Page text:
Context Senstive Subjects

The sentence in question:

「サーモン。あのさ、多分知らなかっただろうけど、高校生の頃、き、きみに夢中だったんだ。」「知ってたわよ。フグ。」

This is two creatures talking to one another. This is probably the English speaker in me but I assumed the first speaker was saying they themselves didn’t know about something. Like they were expressing their own ignorance. They were actually referring to the past ignorance of the person they are speaking to. :face_exhaling:

Should I have known that from the first speaker saying “Salmon”? Should I just “get good” and know from tons of reading that usually this structure means someone’s talking about the person they’re speaking to? I’m a little frustrated today just because I massively misunderstand this aspect of the language constantly, even after years and years, it’s been a huge hurdle to reading anything more complex than random sentences. I lose the thread in any sort of work without pictures to make objects and subjects super obvious. (and even then) Maybe it’ll just never make sense to me.

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FWIW, the things that cued me in to the fact that the not-knowing person is the person being spoken to were:

  • use of 多分 and だろう – “I probably didn’t know” is much less likely than “you probably didn’t know”, because usually you know for certain that you didn’t know something, there’s no doubt about it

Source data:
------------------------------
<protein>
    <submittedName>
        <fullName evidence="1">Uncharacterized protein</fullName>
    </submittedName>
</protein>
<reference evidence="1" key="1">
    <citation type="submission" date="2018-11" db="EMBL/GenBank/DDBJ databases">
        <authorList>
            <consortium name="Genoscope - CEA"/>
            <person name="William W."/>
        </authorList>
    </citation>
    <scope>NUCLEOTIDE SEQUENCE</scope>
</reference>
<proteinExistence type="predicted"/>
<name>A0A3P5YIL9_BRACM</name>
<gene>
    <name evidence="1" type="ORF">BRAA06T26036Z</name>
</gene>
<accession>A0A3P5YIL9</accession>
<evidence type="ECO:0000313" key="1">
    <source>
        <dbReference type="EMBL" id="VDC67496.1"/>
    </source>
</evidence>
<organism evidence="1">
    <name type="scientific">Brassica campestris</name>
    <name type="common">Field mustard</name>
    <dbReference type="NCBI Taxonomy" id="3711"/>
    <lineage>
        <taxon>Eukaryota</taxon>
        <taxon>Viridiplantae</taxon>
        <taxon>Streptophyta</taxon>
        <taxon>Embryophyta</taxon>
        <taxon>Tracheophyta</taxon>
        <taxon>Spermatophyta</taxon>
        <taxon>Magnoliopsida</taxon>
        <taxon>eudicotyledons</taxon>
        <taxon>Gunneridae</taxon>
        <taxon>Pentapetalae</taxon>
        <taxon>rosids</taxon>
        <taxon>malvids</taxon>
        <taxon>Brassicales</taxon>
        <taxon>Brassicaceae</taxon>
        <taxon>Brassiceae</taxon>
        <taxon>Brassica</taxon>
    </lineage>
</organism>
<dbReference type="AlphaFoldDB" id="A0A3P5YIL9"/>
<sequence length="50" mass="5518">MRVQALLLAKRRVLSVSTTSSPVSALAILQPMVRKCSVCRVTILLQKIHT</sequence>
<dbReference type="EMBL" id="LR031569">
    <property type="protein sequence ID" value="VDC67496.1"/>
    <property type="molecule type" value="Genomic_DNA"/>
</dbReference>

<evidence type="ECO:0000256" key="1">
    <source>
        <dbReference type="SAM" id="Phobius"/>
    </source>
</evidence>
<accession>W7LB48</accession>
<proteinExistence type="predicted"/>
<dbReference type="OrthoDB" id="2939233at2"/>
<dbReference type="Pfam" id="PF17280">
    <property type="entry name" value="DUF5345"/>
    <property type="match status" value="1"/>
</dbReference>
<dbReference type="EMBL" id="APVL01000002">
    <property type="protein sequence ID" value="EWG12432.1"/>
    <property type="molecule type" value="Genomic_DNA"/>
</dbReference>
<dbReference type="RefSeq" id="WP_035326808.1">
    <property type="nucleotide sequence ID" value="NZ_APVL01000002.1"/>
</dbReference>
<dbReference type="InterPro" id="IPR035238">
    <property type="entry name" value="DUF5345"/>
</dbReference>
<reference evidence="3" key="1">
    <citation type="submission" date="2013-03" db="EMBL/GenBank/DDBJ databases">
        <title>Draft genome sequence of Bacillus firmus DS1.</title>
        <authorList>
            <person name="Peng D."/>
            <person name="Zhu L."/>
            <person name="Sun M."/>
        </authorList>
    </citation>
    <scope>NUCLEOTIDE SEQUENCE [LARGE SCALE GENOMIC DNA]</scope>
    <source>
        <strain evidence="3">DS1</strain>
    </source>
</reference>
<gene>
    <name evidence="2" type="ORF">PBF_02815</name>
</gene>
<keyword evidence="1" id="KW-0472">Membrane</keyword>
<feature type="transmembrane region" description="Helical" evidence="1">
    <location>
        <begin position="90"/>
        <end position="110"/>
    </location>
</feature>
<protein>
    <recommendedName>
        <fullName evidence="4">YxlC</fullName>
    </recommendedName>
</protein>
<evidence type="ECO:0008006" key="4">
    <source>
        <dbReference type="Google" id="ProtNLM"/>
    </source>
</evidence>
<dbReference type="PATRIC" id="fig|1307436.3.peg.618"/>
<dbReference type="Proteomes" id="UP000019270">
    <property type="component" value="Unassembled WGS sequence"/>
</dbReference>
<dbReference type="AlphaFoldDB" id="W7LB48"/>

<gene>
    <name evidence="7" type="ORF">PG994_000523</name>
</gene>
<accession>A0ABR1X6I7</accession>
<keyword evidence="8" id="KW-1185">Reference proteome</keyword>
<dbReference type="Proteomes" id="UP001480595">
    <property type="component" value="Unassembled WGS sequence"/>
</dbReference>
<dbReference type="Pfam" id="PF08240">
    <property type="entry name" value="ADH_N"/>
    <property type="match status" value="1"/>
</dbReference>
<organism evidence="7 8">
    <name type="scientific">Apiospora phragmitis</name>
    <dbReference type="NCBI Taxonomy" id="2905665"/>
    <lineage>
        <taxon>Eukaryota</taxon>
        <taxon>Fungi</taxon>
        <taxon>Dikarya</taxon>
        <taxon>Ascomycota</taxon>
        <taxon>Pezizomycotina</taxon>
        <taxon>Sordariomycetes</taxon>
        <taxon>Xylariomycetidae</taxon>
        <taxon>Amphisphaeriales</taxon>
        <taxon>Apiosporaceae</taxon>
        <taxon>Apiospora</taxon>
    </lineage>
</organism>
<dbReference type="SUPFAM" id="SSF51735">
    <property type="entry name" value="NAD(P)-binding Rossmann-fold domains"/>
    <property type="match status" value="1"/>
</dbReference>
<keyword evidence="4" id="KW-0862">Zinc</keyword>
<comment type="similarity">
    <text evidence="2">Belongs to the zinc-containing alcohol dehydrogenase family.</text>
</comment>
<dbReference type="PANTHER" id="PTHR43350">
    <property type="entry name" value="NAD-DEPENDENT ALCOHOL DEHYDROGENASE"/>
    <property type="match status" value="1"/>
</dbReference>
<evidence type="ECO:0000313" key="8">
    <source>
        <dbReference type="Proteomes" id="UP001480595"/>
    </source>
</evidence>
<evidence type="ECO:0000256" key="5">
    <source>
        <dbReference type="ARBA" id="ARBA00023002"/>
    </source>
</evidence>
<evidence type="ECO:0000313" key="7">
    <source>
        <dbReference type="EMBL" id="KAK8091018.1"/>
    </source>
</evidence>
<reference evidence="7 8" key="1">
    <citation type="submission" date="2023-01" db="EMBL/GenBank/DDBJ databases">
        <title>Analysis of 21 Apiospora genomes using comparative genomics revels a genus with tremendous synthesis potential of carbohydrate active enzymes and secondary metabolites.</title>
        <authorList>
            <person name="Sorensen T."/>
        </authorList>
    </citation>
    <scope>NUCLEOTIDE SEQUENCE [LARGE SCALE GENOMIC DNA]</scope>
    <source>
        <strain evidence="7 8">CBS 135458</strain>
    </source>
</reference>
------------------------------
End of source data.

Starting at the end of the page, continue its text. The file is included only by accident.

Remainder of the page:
• later in the sentence, when we get to きみに夢中だった this confirms it – if you have a crush on somebody you absolutely know it

Dialogue is hard compared to running text, it can be pretty elliptical. Usually the missing subject in dialogue is either “you” or “me”, but there are no hard grammar-level or structural cues to this – it is all in the meaning of the sentence (and the surrounding context), which will make one or the other make sense/make no sense. Unfortunately for us learners, that means that if you’re at all uncertain about the meaning of anything else in the sentence then pinning down the omitted subject gets really hard.

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as a terminally unsure person this will take some getting used to.

yeah I just need to get used to the idea of reading paragraphs five times to gather all the evidence so I can make a truly educated guess on who is the subject and object in each sentence. I’ve just had situations where I try to translate text from like a random manga panel, I botch the subject and object and another person confidently explains that because of this that and the other the subject and object are actually obvious lol.

Was just curious if there were more clear clues I’m missing that could help me. Seems like it’s just gonna be more reading to make the inference faster and more natural.

Thanks so much for your reply

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I forgot, but one of the big exceptions to this is the verbs of giving and receiving くれる あける もらう (both as standalone verbs and as auxiliaries) – the ingroup/outgroup restrictions on the subject and agent can make ‘you’ or ‘me’ in those positions grammatically impossible.

Keigo is another case where the grammar can rule in/out which person is involved.

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